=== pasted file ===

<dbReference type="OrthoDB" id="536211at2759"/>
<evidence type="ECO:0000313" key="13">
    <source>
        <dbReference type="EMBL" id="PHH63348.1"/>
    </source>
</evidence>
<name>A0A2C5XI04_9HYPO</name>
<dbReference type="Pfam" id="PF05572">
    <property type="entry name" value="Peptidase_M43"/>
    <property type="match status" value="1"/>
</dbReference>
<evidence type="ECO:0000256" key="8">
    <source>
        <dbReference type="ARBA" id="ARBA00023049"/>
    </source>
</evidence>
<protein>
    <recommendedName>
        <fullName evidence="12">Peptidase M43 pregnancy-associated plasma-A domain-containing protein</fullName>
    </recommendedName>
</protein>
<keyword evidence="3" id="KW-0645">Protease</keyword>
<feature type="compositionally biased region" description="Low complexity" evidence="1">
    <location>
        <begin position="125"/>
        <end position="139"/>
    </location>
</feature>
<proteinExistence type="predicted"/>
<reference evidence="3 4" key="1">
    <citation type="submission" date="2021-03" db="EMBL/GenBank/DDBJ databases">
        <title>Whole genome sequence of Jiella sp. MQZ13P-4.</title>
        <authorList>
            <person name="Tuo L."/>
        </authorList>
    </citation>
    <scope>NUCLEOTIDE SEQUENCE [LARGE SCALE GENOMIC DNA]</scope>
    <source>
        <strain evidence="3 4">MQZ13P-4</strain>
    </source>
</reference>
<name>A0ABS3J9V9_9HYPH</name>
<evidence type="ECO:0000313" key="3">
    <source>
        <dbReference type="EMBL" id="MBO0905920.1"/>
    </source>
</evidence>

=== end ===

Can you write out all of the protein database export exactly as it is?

<dbReference type="OrthoDB" id="536211at2759"/>
<evidence type="ECO:0000313" key="13">
    <source>
        <dbReference type="EMBL" id="PHH63348.1"/>
    </source>
</evidence>
<name>A0A2C5XI04_9HYPO</name>
<dbReference type="Pfam" id="PF05572">
    <property type="entry name" value="Peptidase_M43"/>
    <property type="match status" value="1"/>
</dbReference>
<evidence type="ECO:0000256" key="8">
    <source>
        <dbReference type="ARBA" id="ARBA00023049"/>
    </source>
</evidence>
<protein>
    <recommendedName>
        <fullName evidence="12">Peptidase M43 pregnancy-associated plasma-A domain-containing protein</fullName>
    </recommendedName>
</protein>
<keyword evidence="3" id="KW-0645">Protease</keyword>
<feature type="compositionally biased region" description="Low complexity" evidence="1">
    <location>
        <begin position="125"/>
        <end position="139"/>
    </location>
</feature>
<proteinExistence type="predicted"/>
<reference evidence="3 4" key="1">
    <citation type="submission" date="2021-03" db="EMBL/GenBank/DDBJ databases">
        <title>Whole genome sequence of Jiella sp. MQZ13P-4.</title>
        <authorList>
            <person name="Tuo L."/>
        </authorList>
    </citation>
    <scope>NUCLEOTIDE SEQUENCE [LARGE SCALE GENOMIC DNA]</scope>
    <source>
        <strain evidence="3 4">MQZ13P-4</strain>
    </source>
</reference>
<name>A0ABS3J9V9_9HYPH</name>
<evidence type="ECO:0000313" key="3">
    <source>
        <dbReference type="EMBL" id="MBO0905920.1"/>
    </source>
</evidence>